White Collar Crime
Our Proven Record
For over thirty years, the lawyers at Peters, Rubin, Sheffield & Hodges have successfully provided proactive and aggressive representation to individuals accused of white collar crime in State and Federal courts. Our successes have not gone unnoticed. The American Lawyer Media and Martindale-Hubbell™ recently selected us as a ‘Top Rated Lawyer in White Collar Criminal Defense Law.’ The US News and World Report named Peters, Rubin, Sheffield & Hodges a “Best Law Firm”.
In the past year, we have convinced federal and state prosecutors to dismiss formally filed charges and to forego charges altogether. These cases included allegations of Medicare fraud, embezzlement from Georgia Tech, and bank fraud. Currently, the firm is representing an educator indicted in the Atlanta Public School cheating scandal. Where we are unable to stop cases from being prosecuted, the lawyers bring to the case meticulous trial preparation and passionate persuasion in the courtroom. Each case is different and involves unique strategies, but one thing remains the same: a commitment to each client to do everything in our power to preserve the client’s guaranteed constitutional rights.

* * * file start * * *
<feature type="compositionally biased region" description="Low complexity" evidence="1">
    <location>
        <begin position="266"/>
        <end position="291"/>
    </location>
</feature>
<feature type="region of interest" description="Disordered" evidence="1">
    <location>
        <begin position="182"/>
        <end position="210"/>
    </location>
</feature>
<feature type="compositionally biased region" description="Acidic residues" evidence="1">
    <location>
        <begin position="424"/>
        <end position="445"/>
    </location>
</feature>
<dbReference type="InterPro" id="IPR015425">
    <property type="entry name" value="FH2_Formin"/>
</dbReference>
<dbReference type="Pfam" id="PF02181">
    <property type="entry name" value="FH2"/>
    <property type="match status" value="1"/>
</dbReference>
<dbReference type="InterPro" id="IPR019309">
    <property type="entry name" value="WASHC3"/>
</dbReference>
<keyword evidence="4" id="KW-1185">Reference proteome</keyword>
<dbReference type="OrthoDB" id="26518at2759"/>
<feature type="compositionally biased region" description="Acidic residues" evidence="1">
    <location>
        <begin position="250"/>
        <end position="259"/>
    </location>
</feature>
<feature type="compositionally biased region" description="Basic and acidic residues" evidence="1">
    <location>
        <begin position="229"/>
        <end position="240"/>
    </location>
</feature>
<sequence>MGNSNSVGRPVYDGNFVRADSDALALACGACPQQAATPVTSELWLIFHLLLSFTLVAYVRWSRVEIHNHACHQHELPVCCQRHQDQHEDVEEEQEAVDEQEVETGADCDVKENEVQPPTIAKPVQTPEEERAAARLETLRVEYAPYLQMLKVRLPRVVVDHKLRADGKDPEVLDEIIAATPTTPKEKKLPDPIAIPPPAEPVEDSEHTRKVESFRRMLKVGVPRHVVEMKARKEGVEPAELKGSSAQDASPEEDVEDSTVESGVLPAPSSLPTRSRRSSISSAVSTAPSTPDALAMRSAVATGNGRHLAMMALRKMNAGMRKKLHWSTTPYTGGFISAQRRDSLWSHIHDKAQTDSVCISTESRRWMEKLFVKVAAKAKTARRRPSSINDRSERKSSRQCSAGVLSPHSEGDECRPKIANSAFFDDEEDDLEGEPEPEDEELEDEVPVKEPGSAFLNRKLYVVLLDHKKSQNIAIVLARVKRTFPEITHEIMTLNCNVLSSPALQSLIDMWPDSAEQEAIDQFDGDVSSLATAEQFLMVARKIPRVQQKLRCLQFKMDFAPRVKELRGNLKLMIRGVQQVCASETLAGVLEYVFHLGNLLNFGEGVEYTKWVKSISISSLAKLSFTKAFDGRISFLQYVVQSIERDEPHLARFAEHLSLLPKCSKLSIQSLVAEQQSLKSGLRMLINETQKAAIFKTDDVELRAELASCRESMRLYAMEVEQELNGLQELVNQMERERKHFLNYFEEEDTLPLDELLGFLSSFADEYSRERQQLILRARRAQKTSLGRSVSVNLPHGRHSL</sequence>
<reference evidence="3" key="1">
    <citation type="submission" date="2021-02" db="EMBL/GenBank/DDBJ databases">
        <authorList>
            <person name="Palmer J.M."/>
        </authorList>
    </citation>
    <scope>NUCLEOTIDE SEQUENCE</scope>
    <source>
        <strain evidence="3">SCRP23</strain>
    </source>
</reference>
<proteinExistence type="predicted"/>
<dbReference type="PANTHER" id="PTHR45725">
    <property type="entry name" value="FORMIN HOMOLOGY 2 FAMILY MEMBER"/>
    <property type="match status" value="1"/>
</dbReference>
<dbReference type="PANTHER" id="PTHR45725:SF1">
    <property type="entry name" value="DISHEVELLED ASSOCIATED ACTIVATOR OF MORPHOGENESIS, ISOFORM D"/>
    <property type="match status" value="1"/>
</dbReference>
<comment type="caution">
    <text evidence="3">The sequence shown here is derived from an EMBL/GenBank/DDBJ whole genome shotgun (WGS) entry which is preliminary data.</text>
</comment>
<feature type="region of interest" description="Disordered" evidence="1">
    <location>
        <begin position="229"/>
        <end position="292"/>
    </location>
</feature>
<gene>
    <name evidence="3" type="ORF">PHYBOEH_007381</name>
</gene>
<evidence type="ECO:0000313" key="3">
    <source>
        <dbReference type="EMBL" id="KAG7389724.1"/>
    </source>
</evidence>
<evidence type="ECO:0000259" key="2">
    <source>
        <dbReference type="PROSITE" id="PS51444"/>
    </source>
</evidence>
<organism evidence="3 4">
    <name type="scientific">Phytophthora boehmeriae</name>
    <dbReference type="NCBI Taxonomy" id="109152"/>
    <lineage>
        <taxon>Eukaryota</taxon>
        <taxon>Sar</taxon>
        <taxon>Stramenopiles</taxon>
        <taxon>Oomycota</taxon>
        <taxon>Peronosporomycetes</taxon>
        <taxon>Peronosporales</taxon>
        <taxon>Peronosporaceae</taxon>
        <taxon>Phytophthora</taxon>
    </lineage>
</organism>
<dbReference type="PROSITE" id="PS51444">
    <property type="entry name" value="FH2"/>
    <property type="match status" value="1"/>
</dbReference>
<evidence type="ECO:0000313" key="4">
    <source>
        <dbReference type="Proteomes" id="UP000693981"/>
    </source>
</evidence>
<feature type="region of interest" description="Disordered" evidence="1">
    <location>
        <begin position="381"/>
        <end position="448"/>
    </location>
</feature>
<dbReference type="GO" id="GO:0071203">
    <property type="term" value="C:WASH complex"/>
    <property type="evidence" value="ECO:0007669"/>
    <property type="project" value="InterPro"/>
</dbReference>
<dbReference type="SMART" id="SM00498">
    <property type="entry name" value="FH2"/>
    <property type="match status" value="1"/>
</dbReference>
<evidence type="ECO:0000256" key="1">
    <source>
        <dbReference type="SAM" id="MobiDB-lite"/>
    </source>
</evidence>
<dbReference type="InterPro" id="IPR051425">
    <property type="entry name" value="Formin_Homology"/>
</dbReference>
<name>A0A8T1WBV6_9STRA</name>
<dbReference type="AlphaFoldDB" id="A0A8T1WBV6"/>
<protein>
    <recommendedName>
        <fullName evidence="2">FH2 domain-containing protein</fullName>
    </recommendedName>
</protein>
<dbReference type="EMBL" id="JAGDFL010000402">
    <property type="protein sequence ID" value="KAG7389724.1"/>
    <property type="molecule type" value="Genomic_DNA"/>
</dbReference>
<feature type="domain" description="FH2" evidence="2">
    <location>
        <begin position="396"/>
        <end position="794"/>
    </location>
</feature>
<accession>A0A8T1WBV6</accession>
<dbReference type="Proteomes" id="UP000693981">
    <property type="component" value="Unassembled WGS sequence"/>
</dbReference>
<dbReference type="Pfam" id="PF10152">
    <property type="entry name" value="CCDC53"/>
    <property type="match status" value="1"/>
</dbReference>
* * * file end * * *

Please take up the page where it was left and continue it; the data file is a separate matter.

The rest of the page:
Our Understanding of False Charges
The successful representation of an individual accused of a white collar crime requires a genuine understanding of the business practices at issue. Equally important is an extensive, in-depth examination of the efforts made by the individuals to maintain compliance with the law and/or mastery of the documents involved in the investigation, which sometimes exceed tens of thousands of pages. Peters, Rubin, Sheffield & Hodges also consults with and employs the best, most highly-trusted experts in the nation for purposes of forensic analysis of bank records, computers, compliance with billing codes and practices, and tax records.
The FBI recently summarized the concept of white collar crime as the practice by business and government officials of “lying, cheating, and stealing.” As such, prosecutions embrace a broad range of criminal and civil allegations, including bank fraud, mortgage fraud, health care fraud (Medicaid and Medicare), pharmaceutical / FDA mislabeling fraud, embezzlement, and money laundering. State and federal governments have at their disposal half a dozen federal investigatory agencies (FBI, DEA, FDA, ICE, Secret Service, IRS, OIG) and hundreds of millions of dollars earmarked to prosecute white collar crime.